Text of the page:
Ree Dolly (Jennifer Lawrence) is an Ozark teen with the weight of the world on her shoulders. Her mother has been rendered almost catatonic by mental illness, her methamphetamine-dealing father is missing, and her younger brother and sister are counting on her for survival. Ree ekes out what existence she can for her impoverished family, chopping firewood to keep out the chill and hunting squirrels to ward off the hunger. But things get even worse when the local sheriff (Garret Dillahunt) shows up to inform Ree that her father used the family homestead to secure bail and then disappeared. If Ree can't produce her father—dead or alive—for an impending court date, she'll lose what little she has.
Winter's Bone is the story of Ree's urgent search for her father, which consists mostly of confronting one menacing criminal family member after another in a frustrating quest for information. No one is talking, everyone wants to stop Ree from asking questions, and it's clear that the clan's strict code of silence will be enforced with violence. But Ree has enough courage and desperation to keep her going, and with the help of her childhood friend Gail (Lauren Sweetser), her drug-addicted Uncle Teardrop (John Hawkes), and the occasional kindness of neighbors, she keeps searching.
It's is a hard film to classify. It's been described as a psychodrama, a Western, a suspense/thriller, and a whodunit. The story is rather faithfully adapted from Daniel Woodrell's novel of the same name; Woodrell calls his fiction—which is always centered in the Ozark region of his own upbringing—"country noir," and that is an apt description of the film as well. But this is "noir" all shot through with light, bleakness that is somehow achingly beautiful. However you definite its genre, Winter's Bone is a great, taut story animated by characters who refuse to fade after the final frame. It's sad and it's difficult, but it's very, very good.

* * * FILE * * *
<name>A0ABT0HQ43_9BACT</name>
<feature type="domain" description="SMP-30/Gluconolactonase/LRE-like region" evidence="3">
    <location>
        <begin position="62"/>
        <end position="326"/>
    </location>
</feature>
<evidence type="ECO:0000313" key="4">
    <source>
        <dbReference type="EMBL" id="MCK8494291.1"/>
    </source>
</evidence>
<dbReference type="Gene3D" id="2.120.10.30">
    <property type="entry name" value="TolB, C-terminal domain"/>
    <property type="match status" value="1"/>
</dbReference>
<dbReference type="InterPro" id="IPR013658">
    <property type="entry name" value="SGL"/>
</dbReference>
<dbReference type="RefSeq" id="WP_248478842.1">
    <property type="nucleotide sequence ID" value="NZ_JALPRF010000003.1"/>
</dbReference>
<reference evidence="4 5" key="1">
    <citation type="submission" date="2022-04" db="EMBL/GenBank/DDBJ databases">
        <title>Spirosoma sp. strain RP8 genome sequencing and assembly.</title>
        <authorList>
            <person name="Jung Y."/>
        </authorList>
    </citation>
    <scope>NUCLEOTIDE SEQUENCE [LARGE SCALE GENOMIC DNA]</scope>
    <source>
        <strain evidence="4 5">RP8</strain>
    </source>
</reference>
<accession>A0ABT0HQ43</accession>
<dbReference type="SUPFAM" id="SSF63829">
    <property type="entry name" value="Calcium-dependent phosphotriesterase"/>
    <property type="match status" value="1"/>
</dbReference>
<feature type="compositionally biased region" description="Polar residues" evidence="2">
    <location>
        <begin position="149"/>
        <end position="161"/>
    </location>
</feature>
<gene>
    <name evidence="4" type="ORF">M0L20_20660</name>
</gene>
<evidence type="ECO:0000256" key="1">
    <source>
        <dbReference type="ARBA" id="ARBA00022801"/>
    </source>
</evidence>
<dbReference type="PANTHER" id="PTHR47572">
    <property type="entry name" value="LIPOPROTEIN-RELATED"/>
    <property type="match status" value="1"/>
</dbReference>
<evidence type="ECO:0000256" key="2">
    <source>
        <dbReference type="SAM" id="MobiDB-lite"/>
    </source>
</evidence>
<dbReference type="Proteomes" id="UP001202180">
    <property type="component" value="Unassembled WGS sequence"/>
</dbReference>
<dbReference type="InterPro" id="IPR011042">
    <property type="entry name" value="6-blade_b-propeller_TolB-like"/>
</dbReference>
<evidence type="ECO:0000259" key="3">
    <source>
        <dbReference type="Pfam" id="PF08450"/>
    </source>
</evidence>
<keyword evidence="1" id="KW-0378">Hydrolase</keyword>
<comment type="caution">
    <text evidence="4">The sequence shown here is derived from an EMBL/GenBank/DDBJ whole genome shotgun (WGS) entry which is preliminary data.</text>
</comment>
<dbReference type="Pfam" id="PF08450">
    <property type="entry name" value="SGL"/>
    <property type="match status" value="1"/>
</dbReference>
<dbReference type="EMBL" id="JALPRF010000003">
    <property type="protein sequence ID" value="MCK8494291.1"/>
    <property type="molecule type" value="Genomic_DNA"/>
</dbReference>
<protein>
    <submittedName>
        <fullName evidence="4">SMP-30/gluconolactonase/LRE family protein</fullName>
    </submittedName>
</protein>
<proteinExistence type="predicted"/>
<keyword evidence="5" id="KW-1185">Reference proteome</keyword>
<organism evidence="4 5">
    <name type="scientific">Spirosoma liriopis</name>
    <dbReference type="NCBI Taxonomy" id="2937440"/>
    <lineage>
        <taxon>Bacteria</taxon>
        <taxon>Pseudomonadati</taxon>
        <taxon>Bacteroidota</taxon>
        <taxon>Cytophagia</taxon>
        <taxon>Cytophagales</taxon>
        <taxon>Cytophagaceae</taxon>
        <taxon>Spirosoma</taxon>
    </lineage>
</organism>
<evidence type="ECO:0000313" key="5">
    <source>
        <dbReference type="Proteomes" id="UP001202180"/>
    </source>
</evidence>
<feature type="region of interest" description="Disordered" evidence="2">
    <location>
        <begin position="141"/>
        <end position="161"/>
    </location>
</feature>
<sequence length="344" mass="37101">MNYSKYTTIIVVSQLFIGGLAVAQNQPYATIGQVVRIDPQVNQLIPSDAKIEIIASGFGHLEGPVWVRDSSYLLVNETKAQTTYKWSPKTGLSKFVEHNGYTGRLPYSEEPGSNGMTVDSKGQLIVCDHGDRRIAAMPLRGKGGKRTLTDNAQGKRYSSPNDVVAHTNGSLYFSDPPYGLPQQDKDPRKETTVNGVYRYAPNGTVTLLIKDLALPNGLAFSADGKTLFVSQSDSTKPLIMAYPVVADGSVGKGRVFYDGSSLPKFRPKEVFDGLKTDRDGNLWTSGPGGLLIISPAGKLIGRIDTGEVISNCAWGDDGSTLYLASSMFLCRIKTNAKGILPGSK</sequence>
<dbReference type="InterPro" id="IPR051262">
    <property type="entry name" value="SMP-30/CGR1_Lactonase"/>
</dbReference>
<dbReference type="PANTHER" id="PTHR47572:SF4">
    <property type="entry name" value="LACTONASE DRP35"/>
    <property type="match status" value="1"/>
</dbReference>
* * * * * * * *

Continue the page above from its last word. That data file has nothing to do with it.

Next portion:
Much of the film's success can be attributed to its cast, including the 19-year-old Lawrence. Although she is best known for her work on the TBS sitcom The Bill Engvall Show, Lawrence has already served notice of her dramatic prowess in films like The Burning Plain. As Ree, she never hits a false note, and her completely unsentimental but luminous presence is the reason a film as relentlessly dreary as Winter's Bone manages to be every bit as engaging as it is bleak.
Equally strong is John Hawkes' gritty portrayal of Teardrop, the conflicted, meth-snorting brother of Ree's father who proves to be an unexpected ally when push comes to shove. Teardrop is unpredictable—the violence-prone product of addiction and a criminal culture—and yet he proves himself to be capable of loyalty and courage and even a kind of nobility that Hawkes conveys with a subtlety not often seen on the big screen.Lawrence and Hawkes are surrounded by a supporting cast full of the sorts of faces that don't often make it to celluloid; faces bloated by obesity, addled by drug-use, hardened by poverty and altered by poor dental health.
Winter's Bone is not your typical Hollywood offering. The film was made independently by director Debra Granik (Down to the Bone) and had no distribution until it won both the Best Picture and Best Screenplay prizes at this year's Sundance Festival. It was filmed entirely on location in Branson, Missouri, and boasts not a single A-list movie actor (although Lawrence is likely well on her way there should she chose a more mainstream path). From its raw, economical dialogue, to its appropriately spare soundtrack, to its naturalistic cinematography, Winter's Bone eschews the Hollywood ethos of shock and awe filmmaking for quiet, patient, nuanced storytelling. But it never gets lost in its own artiness or flaunts its indie credibility. The story and the characters are always served rather than eclipsed by the hundreds of lovingly tended details that make this film so rich.